It's a sad day.


Thinning seedlings is hard and sad. Today, I am working on my seedlings, and I need to remove all but one per pod. When I plant seeds, I try my best to only drop 2 or three per pod. However, sometimes 4 or 5 make their way into the dirt! Plucking out a healthy seedling breaks my heart. How do I eliminate a seedling that looks great? I mean, it is easy if one looks weak or spindly. What do you do if each one looks great?

In past years, I tried to re-plant the plucked seedling into another pot of dirt and have had some success in doing so. Transplanting a seedling that has been plucked can really destroy it. The stems are fragile, and the roots are not very strong. If trying to re-plant them, extra care must be taken. First, have the new pot and dirt ready to receive the seedling. Second, loosen the dirt gently around the root. Never pluck or pull the seedling without loosening the dirt first, the roots will break off. Third, water right away. Fourth, cross your fingers for luck.

Here's the thing. I know how many plants I want to grow for the season, and this year for example, I planted 32 pods with tomato seeds. If all 32 pods have a seedling in it, I do not need more tomato plants. (Or do I? lol) Sometimes, for whatever reason, I will have a few empty pods. Maybe the seeds went into another pod when I was dropping them into the dirt, or maybe those seeds were duds, I don't know. I only try transplanting a plucked seedling if it looks strong and I have empty pods. The reason being that the seedling has several weeks of growth already and planting new seeds would be weeks behind. I figure, why not? I have a 50/50 chance of the plant surviving. Worst case scenario, I need to buy a few plants from the garden store to fill my garden.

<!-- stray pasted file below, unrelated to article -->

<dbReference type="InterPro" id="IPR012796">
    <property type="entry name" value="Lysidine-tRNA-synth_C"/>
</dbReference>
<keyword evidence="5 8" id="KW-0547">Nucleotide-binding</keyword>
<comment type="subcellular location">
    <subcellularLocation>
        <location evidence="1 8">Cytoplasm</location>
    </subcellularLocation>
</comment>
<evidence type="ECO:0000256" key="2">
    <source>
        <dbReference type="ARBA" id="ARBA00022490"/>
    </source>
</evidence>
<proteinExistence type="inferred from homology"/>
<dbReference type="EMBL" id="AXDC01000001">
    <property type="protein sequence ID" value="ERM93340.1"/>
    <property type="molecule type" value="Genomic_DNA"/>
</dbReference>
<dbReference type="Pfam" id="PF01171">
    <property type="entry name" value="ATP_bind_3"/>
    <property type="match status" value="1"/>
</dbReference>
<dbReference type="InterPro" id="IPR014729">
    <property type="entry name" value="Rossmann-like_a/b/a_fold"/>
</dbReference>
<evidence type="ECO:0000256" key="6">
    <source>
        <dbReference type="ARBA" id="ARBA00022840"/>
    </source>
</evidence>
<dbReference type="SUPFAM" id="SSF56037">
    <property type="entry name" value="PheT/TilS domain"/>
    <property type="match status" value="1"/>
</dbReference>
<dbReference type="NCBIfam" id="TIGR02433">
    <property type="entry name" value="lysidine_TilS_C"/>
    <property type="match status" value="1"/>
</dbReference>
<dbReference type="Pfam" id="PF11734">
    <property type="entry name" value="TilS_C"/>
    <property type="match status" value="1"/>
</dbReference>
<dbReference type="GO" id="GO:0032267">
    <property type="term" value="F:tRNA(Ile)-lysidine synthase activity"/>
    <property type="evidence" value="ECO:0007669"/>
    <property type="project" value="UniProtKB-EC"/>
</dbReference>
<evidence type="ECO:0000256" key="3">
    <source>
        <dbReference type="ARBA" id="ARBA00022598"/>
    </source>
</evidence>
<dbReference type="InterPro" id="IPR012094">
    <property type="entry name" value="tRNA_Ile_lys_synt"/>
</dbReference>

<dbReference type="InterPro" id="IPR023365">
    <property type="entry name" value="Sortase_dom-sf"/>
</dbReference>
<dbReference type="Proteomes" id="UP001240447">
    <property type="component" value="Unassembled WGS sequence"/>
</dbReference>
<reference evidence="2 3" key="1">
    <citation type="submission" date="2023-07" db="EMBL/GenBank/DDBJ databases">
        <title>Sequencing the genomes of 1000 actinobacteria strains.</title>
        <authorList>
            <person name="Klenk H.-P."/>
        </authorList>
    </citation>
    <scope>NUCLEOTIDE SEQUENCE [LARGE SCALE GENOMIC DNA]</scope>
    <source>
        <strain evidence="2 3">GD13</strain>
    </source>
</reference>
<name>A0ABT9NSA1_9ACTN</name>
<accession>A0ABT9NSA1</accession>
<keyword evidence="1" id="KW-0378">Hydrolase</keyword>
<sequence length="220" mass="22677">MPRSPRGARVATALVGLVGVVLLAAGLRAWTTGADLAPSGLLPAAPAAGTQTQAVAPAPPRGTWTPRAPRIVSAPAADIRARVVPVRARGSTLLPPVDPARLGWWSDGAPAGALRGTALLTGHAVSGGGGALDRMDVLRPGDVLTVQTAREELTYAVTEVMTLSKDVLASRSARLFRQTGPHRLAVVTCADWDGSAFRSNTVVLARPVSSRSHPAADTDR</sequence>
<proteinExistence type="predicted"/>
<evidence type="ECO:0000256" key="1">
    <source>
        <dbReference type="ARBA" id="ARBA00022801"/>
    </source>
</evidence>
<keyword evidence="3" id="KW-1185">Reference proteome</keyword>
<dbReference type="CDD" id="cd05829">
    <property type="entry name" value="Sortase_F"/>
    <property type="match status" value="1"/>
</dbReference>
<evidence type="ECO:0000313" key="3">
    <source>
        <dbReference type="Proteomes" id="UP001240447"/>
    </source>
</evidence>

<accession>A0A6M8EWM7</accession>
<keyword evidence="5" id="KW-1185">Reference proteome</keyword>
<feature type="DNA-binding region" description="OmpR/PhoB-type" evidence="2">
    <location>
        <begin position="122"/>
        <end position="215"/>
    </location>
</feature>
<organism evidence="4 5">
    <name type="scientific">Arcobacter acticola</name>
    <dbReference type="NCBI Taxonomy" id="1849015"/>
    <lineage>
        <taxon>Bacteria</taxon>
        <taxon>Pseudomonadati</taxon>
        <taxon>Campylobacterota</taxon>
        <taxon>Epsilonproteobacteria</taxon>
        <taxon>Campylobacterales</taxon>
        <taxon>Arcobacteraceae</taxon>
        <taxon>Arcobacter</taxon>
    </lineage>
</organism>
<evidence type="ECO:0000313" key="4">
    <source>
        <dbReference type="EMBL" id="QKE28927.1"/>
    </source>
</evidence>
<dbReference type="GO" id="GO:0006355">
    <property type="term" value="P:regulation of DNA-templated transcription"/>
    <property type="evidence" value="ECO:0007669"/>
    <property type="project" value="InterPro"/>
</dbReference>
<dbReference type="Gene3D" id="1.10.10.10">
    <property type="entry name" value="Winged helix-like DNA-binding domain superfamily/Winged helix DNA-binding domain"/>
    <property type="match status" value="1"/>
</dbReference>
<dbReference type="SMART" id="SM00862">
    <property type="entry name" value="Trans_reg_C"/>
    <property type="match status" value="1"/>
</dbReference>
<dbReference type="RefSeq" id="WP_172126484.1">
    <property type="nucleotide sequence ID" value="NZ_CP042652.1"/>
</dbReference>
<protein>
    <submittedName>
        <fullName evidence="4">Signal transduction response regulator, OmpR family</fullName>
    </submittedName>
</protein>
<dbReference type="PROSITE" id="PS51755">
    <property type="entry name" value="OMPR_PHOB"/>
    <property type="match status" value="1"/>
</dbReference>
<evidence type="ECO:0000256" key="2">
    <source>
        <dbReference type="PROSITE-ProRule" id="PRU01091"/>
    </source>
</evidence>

So, my fellow gardeners, do you have a hard time thinning your seedlings? Or is it just me?

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